Men and women alike often insist that a person's arousing body parts are not the most vital factors for couples when it comes to engaging in pleasurable, meaningful sex. After all, they point to other factors that are in their control, such as ability, confidence and feelings of love.
But according to a newly published review of human anatomy studies, physical attributes may have a greater influence over the sexual experience than previously thought.
"Sexual experiences are assumed to be in your control based on your attitude: your confidence, your ability to trust, your openness," the review's lead author, Elizabeth Emhardt, said in a press release, before following with this hypothesis: "What if variations in sexual anatomy actually set the foundation for differences in sexual experience, and we aren't in control of our sexual experiences as much as we once thought?"
It's common for many to measure pleasurable sex by using orgasms as a guide. And past studies have shown the ways that our anatomy -- our physical composition -- affects the number and quality of our orgasms. This recent review may reveal how the differences in people's sex organs lead to different levels of satisfaction. While studies have shown how our body parts and overall anatomy plays a role in poor sex, this review reveals how anatomy could also explain why some people have pleasurable, rewarding sex.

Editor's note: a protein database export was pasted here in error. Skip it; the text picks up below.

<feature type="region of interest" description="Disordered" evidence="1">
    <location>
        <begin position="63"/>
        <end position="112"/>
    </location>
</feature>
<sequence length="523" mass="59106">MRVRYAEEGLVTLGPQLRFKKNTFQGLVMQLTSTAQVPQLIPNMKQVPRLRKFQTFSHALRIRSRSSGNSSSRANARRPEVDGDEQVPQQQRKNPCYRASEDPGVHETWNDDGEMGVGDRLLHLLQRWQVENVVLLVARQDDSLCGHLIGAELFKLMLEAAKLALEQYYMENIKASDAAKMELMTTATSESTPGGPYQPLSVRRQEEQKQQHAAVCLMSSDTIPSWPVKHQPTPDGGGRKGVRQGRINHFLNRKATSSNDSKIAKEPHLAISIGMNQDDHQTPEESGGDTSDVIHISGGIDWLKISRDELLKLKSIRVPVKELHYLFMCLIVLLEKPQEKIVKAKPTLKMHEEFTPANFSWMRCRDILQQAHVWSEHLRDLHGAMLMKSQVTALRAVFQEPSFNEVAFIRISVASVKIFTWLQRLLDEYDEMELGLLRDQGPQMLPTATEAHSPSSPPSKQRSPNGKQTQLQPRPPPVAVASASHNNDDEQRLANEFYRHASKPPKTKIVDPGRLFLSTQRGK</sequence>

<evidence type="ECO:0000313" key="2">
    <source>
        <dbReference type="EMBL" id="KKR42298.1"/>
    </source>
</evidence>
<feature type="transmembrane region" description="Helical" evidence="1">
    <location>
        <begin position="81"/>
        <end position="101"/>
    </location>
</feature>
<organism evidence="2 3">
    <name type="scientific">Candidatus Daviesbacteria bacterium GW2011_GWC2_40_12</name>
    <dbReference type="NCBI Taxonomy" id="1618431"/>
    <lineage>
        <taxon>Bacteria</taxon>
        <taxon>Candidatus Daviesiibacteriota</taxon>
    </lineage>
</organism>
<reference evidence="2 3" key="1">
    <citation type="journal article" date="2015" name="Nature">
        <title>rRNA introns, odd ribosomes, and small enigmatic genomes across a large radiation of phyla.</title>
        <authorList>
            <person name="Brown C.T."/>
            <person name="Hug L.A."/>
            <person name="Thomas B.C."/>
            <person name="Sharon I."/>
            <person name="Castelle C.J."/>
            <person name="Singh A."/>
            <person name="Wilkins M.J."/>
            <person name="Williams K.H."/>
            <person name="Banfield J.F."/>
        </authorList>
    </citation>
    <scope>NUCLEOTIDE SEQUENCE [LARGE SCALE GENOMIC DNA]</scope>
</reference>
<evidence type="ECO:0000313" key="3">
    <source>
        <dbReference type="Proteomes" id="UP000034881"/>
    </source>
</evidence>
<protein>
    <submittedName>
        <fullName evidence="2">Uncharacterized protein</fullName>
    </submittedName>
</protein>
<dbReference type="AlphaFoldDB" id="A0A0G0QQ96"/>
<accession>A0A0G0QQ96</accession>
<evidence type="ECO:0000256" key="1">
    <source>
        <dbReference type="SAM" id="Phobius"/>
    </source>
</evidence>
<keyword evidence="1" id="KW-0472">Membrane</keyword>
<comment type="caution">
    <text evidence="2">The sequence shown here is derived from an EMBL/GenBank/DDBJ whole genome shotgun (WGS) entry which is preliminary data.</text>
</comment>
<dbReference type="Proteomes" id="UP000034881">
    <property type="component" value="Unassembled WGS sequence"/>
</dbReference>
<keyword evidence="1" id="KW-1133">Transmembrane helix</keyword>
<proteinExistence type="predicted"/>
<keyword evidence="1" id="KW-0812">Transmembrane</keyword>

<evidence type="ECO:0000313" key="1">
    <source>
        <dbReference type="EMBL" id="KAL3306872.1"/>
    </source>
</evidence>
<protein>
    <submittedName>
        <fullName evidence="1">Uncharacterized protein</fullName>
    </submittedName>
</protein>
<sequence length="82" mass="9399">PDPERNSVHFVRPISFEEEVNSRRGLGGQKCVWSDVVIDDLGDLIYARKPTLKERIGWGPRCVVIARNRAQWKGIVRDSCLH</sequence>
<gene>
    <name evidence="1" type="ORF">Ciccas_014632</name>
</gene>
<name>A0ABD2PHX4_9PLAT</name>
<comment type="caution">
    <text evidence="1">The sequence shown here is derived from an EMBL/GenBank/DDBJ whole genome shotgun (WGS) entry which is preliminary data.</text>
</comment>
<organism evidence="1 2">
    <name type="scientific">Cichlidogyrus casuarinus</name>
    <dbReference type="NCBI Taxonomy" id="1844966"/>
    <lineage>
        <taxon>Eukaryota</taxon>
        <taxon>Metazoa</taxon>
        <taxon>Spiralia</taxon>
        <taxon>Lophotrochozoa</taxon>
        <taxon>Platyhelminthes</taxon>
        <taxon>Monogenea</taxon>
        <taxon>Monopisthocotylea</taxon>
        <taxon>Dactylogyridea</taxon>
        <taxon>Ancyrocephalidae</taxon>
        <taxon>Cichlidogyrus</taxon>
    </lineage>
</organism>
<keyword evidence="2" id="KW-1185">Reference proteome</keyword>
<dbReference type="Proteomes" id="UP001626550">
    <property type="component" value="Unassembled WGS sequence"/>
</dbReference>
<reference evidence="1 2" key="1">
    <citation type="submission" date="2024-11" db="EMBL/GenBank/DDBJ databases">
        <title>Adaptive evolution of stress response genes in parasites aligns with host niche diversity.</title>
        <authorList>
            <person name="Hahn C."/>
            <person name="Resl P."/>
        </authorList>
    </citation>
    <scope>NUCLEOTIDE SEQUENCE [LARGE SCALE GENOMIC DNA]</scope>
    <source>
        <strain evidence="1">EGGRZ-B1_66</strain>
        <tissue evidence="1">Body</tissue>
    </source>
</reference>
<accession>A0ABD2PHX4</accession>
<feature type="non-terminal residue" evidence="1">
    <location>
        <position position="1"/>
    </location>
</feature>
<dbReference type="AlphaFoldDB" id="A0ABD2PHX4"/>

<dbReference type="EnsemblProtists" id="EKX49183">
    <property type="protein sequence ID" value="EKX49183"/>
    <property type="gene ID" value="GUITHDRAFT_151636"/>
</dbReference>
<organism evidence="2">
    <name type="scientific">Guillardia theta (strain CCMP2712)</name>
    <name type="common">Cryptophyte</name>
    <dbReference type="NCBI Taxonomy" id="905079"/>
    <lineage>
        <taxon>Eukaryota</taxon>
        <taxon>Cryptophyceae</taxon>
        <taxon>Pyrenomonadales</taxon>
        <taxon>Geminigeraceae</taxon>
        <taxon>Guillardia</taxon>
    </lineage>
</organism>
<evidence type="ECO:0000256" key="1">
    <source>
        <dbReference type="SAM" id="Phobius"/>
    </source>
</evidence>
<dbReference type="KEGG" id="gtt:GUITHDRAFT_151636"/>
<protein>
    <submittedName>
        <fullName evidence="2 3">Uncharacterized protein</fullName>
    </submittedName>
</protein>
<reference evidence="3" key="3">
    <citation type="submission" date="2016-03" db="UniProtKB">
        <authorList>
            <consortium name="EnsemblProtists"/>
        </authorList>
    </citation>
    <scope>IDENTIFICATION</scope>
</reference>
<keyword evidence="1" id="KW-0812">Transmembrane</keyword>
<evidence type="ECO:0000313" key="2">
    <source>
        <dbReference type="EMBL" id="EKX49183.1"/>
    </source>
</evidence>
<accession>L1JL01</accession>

For men, the body's nervous system -- including both "at rest," or parasympathetic system, and the "fight or flight" sympathetic system -- plays the greatest role in erections and ejaculations. The review found that optimal sex function for men lies, therefore, in a balance between these two nervous systems.
Past studies have pointed to penis size as another important factor for sexual satisfaction in men.
“Many men live lives of misery and shame, or undergo harmful and unproven interventions, due to a false belief they are abnormal," Dr. Gordon Meir, said the co-author of one study.
The review found that females especially rely on physical anatomy for sexual satisfaction, with the most important factors listed as the location of the clitoris and the angle the penis enters the vagina.
It is important to find the causes of sexual satisfaction in both men and women, even if the causes, such as physical anatomy, are out of the person's control.
The review also found that frequent sex and orgasms meant better mental health, lower blood pressure and even greater life expectancy. Thus, in determining that anatomy really does play a major role in sexual satisfaction, the review opens the way for therapeutic, as well as other treatments, to help people with different anatomies deal with their differences.